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Believe it or not, chefs tend to have big egos, especially when they are around other chefs. A lot of times, a chef will invite another chef over for dinner for multiple reasons, one being the inescapable ability to "show off," but also to give the other chef(s) a look at what another is capable of.

I just recently (this past Monday) had that opportunity here in Germany to cook for a Michelin 2 star chef, his wife the Pastry Chef, as well as his Sous Chef, my sister and her husband.

3 Hours and 6 courses later everything went very well and according to plan. The only criticism was that my pickled rhubarb wasn't cooked enough and was still too crunchy. When a chef cooks for a chef, its all fun and champagne on top but underneath the ego is hard at work.

Off topic, if anyone wants the menu and/or photos, I'd be happy to post.

-Chef Johnny

Edit : 100 posts!!! w00t! :

Edited by ChefJohnny (log)

John Maher
Executive Chef/Owner
The Rogue Gentlemen

Richmond, VA

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PICTURES ... yes please

where in Germany are you again?

tracey

The great thing about barbeque is that when you get hungry 3 hours later....you can lick your fingers

Maxine

Avoid cutting yourself while slicing vegetables by getting someone else to hold them while you chop away.

"It is the government's fault, they've eaten everything."

My Webpage

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Personally, I think the whole "chefs love simple food and cook whatever you're comfortable with" is just a TINY bit of a white lie. People are so intimidated with cooking for a chef that they're going to say anything to make people feel more comfortable. But I would say the best thing to cook is still something rustic and homey but is a bit different and requires a bit of skill. Honestly, almost any idiot can braise short ribs and make mashed potatoes and have it come out pretty decent and, unless you're a savant, it's pretty hard to make them taste exceptional. Instead, I would do something like smoked ribs or cassoulet or even a risotto. If you are adept at any forms of ethnic food or have a traditional family recipe that you're proud of and is a bit different, by all means cook that. I just can't imagine being a chef and being AS excited to be eating another braise or lasagne or mac & cheese as I would something a bit more out of the ordinary.

PS: I am a guy.

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Honestly, almost any idiot can braise short ribs and make mashed potatoes and have it come out pretty decent and, unless you're a savant, it's pretty hard to make them taste exceptional.

My feeling is that, unless you can do better than pretty decent braised short ribs and mashed potatoes, don't try. Because pretty decent braised short ribs and mashed potatoes make for a terrific meal, whereas pretty decent bouillabaisse isn't really worth making or eating.

Steven A. Shaw aka "Fat Guy"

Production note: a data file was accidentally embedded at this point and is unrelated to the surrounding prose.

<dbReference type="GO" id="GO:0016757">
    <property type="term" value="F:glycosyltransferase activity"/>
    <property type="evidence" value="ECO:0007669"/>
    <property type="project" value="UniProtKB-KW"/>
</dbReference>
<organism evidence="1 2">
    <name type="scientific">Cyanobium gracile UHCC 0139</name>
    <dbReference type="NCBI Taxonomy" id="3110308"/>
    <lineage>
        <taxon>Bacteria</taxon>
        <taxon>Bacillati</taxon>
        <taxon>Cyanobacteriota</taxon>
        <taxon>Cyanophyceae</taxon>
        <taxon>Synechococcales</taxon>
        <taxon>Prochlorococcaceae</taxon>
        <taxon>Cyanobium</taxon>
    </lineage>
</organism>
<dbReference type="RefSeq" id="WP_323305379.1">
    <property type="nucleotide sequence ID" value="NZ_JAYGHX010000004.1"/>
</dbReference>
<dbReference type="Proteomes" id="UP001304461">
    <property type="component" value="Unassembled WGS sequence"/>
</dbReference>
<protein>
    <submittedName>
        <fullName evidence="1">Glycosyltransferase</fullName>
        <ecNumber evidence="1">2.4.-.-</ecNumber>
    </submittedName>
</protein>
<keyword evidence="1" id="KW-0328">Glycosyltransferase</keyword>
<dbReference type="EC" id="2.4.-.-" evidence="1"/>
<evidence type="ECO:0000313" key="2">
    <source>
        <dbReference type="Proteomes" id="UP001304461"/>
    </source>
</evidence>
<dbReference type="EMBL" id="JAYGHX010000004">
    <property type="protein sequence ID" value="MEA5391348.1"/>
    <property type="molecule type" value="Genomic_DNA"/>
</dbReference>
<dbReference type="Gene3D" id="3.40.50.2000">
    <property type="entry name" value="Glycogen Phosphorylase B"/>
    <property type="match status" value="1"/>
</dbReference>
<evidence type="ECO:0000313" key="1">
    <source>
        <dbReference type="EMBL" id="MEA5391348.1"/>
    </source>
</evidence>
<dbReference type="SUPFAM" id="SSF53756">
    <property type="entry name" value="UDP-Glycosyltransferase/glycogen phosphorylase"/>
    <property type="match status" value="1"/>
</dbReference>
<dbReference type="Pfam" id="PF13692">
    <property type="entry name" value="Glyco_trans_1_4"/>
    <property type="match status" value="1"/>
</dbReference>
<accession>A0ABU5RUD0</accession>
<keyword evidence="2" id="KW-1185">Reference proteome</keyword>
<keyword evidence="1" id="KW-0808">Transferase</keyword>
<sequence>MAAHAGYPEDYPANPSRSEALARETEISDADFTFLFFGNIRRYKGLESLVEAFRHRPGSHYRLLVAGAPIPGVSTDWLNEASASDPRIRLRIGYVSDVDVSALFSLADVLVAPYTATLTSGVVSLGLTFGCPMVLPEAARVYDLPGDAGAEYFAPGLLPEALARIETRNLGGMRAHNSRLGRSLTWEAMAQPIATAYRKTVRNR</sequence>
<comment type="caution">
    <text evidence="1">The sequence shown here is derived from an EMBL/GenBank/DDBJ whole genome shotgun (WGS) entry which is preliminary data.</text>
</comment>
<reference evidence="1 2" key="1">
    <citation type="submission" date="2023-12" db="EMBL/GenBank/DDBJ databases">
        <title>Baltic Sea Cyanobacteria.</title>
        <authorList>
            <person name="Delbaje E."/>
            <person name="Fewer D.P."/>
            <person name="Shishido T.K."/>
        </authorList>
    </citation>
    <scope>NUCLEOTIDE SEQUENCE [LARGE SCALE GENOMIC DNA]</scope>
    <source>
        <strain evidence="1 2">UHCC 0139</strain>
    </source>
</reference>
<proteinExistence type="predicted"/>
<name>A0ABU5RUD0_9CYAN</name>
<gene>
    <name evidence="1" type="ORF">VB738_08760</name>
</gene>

Co-founder, Society for Culinary Arts & Letters, sshaw@egstaff.org
Proud signatory to the eG Ethics code
Director, New Media Studies, International Culinary Center (take my food-blogging course)

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On the subject of short ribs, over the years I've developed a small repertoire of dishes that I cook when I have super-serious food people coming over. These are dishes I know I can execute at a high level of technical accuracy, in part because they don't require a lot of skill. And they're the ones that have gone over the best with audiences of culinary professionals (judging not by praise, which is always suspect, but by how many people clean their plates and go back for seconds and thirds). Okay, so I can make this virtual guarantee: if you have chefs, food writers, deans of culinary schools, etc., coming to dinner, you can't go terribly wrong with the following:

Short Ribs with Lentils

Mise en place:

Start by simmering a huge quantity of beef short ribs -- twice as many as you think you'll need -- fully submerged in a good-quality beef or veal stock for about three hours. Yes, you need to have made the stock yourself already. This dish is very dependent on good stock, as you'll see.

Remove the short ribs from the stock, strain the stock, and refrigerate the short ribs and stock separately overnight.

The next day, when you have time for prep, dissect the short ribs. You want to create four piles: 1- the bones, 2- fat, 3- odds and ends of short rib meat, and 4- really nice thick rectangular chunks of pure short-rib meat. Freeze the bones for future use in stock, give the fat to the dog, dice the odds and ends into 1/4" or smaller pieces and refrigerate, and separately refrigerate the really nice big chunks.

Defat the stock and leave in the fridge.

To make the finished dish, simultaneously do the following:

Cook up a bunch of lentils, using the stock instead of water. You don't need to use any veg in the lentils, but if you want to use finely diced onions and carrots it's nice that way too. Make sure to add salt and pepper at the beginning, in the middle of cooking, and at the end. Some fresh thyme towards the end is nice too. You want your lentils to end up somewhat wet -- not lentil soup, but not just a pile of lentils. This is a dish served in a bowl, not on a plate. So if you need to add stock partway through, go ahead. About ten minutes before you think the lentils are going to be done, add in all the diced up bits of short rib meat.

At the same time, in a pot of the stock (with some salt added), gently reheat the big rectangular chunks of short rib meat.

To serve, ladle a bunch of the lentil-and-beef mixture into a bowl, and top with a couple of the really nice pieces of short rib meat. Ladle a little extra stock over the whole thing. Garnish with fresh thyme.

Steven A. Shaw aka "Fat Guy"
Co-founder, Society for Culinary Arts & Letters, sshaw@egstaff.org
Proud signatory to the eG Ethics code
Director, New Media Studies, International Culinary Center (take my food-blogging course)